Have questions about bioengineering?
July 29, 2013
by Keith Nunes
WASHINGTON – The Council for Biotechnology Information (C.B.I.), which includes members such as BASF, BayerCropScience, Dow AgroSciences, Monsanto and Syngenta, has launched G.M.O. Answers, a web site located at www.gmoanswers.com that offers insight into the safety of bioengineered plants and ingredients.
“G.M.O.s are a growing topic of discussion today, with a wide range of questions and emotions,” said Cathleen Enright, Ph.D., the spokesperson for G.M.O. Answers. “Food is personal, so we want to open the door for personal discussions. We recognize we haven't done the best job communicating about G.M.O.s – what they are, how they are developed, food safety information – the science, data and processes. We want people to join us and ask their tough questions. Be skeptical. Evaluate the information and decide for yourself. We look forward to an open conversation.”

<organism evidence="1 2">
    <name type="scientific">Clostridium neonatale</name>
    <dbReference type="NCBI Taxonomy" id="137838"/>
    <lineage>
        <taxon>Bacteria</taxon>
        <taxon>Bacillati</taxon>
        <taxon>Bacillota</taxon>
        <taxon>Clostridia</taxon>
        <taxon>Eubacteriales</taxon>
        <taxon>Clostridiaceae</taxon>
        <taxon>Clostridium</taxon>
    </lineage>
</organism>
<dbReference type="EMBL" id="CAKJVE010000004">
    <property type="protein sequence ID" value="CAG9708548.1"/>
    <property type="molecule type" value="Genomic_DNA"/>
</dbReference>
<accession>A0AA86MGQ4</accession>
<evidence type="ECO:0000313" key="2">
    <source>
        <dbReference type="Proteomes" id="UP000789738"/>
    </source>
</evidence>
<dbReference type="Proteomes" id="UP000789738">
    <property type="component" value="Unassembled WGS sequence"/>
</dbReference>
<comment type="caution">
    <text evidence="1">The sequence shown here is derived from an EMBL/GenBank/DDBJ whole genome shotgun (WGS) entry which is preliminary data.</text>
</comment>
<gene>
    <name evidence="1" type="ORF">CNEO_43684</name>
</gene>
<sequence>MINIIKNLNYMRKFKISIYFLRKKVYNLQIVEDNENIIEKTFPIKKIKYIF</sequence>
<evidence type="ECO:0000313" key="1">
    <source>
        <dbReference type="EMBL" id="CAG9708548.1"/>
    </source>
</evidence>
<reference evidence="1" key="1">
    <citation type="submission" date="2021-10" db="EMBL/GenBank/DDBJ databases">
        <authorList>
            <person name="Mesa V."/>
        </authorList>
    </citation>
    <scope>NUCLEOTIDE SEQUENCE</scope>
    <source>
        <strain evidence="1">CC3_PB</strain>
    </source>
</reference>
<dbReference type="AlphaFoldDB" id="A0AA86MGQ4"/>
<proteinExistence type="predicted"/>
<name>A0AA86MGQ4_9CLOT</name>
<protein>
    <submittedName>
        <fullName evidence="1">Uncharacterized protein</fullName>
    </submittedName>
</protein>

The C.B.I. said the site is built around five principles, including respecting the consumer’s right to choose what food and beverage products are right for them; welcoming and answering questions about bioengineering; making information about bioengineering easy to access; supporting farmers; and respecting farmers’ right to choose what type of seeds they plant.
“This type of open conversation, connecting consumers to experts in academia, government and the industry, is absolutely necessary to advance food and agriculture research to ensure that everyone has access to the highest quality most sustainably produced food,” said Martina Newell-McGloughlin, director of the International Biotechnology Program at the University of California Davis. “Having grown up on a small farm and spent much of my life in academia I can relate to the issues on several levels. I’ve offered to address questions submitted to G.M.O. Answers openly, based on my personal insights, experience and research. I know that many of my colleagues have committed to do the same because we feel consumers have every right to ask questions about how their food is grown, and they deserve an open and honest response so that they can make informed decisions.”